Careful planning helps Cork nursing home reopen for visits

Oaklodge residents get to have visits from their loved ones in the garden

Diarmuid Ó Dálaigh, proprietor, Oaklodge Nursing Home, Cloyne, Co Cork. Photograph: Michael Mac Sweeney/Provision

Diarmuid Ó Dálaigh, proprietor, Oaklodge Nursing Home, Cloyne, Co Cork. Photograph: Michael Mac Sweeney/Provision


Careful planning helped Oaklodge Nursing Home stay Covid-19 free during the pandemic and owner Diarmuid Ó’Dálaigh and his management team have adopted the same approach to opening the home up to visits.

This week nursing home visits were allowed to resume as part of the Government’s roadmap to reopening the country following the Covid-19 pandemic.

Mr Ó’Dálaigh, Clinical Lead Katherine Doran and Director of Nursing Joe Faulkner liaised with public health specialists in UCC over the past week and residents reaped the benefits as they were able to meet loved ones in the garden.

“We decided to begin with baby steps and be very careful when reintroducing visiting for everyone so we decided we would do visits outdoors in the garden or in a special marquee if the weather was inclement,” said Mr Ó’Dálaigh.

The families of each of the 64 residents at Oaklodge were invited to nominate two people to visit at different times once a week and each nominated visitor was then required to fill in a health screening form.

This was to assure Director of Nursing at Oaklodge Joe Faulkner that they had no contact with Covid-19 and didn’t post any risk to their loved one or other residents at the nursing home, which is located near Cloyne in East Cork.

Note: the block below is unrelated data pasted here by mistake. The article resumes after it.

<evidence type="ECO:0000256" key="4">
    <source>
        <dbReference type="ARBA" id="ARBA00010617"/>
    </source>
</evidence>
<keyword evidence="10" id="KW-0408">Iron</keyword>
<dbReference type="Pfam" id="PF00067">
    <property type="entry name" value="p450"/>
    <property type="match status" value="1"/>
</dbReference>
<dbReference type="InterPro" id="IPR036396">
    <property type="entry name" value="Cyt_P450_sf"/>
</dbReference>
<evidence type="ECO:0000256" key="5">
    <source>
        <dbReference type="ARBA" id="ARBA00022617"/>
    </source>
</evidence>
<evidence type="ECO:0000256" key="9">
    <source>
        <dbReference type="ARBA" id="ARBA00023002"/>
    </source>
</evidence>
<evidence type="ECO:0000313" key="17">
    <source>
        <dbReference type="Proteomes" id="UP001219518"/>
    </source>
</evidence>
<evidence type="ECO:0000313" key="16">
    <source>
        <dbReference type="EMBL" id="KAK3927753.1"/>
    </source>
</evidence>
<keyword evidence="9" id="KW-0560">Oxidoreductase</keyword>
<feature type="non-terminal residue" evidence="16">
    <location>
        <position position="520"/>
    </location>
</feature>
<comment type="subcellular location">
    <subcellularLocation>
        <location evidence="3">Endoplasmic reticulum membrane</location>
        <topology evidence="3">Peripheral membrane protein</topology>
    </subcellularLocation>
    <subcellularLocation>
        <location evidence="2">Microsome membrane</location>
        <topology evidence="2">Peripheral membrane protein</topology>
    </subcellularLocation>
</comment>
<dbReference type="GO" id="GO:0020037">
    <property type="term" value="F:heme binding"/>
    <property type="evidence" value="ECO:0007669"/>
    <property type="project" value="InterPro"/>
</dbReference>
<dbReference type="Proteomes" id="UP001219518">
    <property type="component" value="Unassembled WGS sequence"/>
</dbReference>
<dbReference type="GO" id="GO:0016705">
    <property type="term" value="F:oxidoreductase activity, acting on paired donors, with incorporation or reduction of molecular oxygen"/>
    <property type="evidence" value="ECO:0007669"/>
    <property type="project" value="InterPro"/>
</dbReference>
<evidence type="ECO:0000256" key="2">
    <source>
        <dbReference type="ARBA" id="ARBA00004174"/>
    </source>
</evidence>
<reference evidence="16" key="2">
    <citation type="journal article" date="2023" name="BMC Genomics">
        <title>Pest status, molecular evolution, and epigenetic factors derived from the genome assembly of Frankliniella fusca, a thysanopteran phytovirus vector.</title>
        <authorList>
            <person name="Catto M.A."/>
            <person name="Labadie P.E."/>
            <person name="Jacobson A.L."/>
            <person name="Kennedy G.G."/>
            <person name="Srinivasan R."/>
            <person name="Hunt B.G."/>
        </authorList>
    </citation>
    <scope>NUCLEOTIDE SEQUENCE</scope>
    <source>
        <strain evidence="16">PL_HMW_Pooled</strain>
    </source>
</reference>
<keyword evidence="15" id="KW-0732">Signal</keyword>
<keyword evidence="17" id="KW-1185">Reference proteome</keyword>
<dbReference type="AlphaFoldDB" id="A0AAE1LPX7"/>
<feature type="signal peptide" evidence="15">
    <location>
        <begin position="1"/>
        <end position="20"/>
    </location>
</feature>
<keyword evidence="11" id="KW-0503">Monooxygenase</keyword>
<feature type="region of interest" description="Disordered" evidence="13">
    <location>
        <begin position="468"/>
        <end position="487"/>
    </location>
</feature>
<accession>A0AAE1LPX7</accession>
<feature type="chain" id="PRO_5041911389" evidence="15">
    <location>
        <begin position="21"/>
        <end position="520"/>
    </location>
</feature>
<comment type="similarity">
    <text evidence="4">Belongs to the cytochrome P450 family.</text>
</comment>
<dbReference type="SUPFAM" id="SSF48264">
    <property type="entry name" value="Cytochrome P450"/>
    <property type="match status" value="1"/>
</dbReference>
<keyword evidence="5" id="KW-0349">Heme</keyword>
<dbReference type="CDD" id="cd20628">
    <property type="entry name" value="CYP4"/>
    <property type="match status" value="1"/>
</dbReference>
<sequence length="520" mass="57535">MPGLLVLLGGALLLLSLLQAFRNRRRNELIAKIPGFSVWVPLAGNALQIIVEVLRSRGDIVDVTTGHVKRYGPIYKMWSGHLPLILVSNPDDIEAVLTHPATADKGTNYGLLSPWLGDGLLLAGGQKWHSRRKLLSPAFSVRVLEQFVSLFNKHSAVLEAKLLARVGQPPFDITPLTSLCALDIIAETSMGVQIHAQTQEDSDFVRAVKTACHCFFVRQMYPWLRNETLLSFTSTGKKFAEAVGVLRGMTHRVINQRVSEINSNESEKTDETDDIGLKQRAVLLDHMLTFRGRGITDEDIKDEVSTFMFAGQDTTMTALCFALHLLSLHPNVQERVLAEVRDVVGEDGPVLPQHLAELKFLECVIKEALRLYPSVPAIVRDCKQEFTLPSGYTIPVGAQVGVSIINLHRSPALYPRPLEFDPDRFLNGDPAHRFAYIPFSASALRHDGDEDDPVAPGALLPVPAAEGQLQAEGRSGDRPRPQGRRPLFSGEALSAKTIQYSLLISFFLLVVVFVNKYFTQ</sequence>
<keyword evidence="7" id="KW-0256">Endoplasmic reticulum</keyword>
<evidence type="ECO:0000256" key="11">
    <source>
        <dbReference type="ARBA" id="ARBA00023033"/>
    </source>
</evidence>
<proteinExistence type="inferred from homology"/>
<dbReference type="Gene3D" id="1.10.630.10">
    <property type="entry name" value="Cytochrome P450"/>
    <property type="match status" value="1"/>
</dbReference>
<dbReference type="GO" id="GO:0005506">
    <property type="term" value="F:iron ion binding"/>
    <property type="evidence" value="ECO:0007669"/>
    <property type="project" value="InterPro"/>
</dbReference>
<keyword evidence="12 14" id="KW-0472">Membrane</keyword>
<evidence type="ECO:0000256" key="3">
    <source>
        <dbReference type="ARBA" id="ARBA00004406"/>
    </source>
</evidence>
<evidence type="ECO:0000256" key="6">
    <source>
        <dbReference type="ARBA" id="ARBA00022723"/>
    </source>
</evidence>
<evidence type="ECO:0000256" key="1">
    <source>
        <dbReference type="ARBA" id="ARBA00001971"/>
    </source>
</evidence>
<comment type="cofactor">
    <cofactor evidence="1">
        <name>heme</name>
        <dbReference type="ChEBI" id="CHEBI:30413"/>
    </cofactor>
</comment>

Once the visitor’s health screening form was checked and they were approved for visits, they were then given a visiting time and a 30-minute slot to come and see their loved one at Oaklodge where they were again checked by staff.

“When they present at Oaklodge, their temperature is checked to make sure that it is okay and we verify that all is still the same as it was when they submitted the form and that they haven’t any symptoms that might be Covid.

“If everything is okay, we then move to the sanitising station and they mask up in preparation for the meeting – we still observe social distancing so we have a two metre table where they can sit and meet their loved ones.”

Katherine Doran said that many of those visiting relatives on Monday admitted that they were a bit nervous at the prospect of being able to meet up with the loved ones for the first time in almost 14 weeks.

“We closed down for visits early in March so at this stage, it’s almost 14 weeks – they said they were nervous but they said the checklist made them feel safe and that we were asking them to fill out the form to protect their loved ones.

“They said it was a very difficult time being away from them and not being able to see them and be close to them and that while they had Facetime and window visits, it was very tough for them.

“One lady who visited us said window visits are very difficult for persons with dementia because you can’t hear or make eye contact with them or read the cues as well as you could on a full visit so she found it very tough.

“Another woman, who came to visit her husband, said it was like being released from prison after serving a sentence – she said today was like a big occasion but it went well and she thanked us for everything we had done.”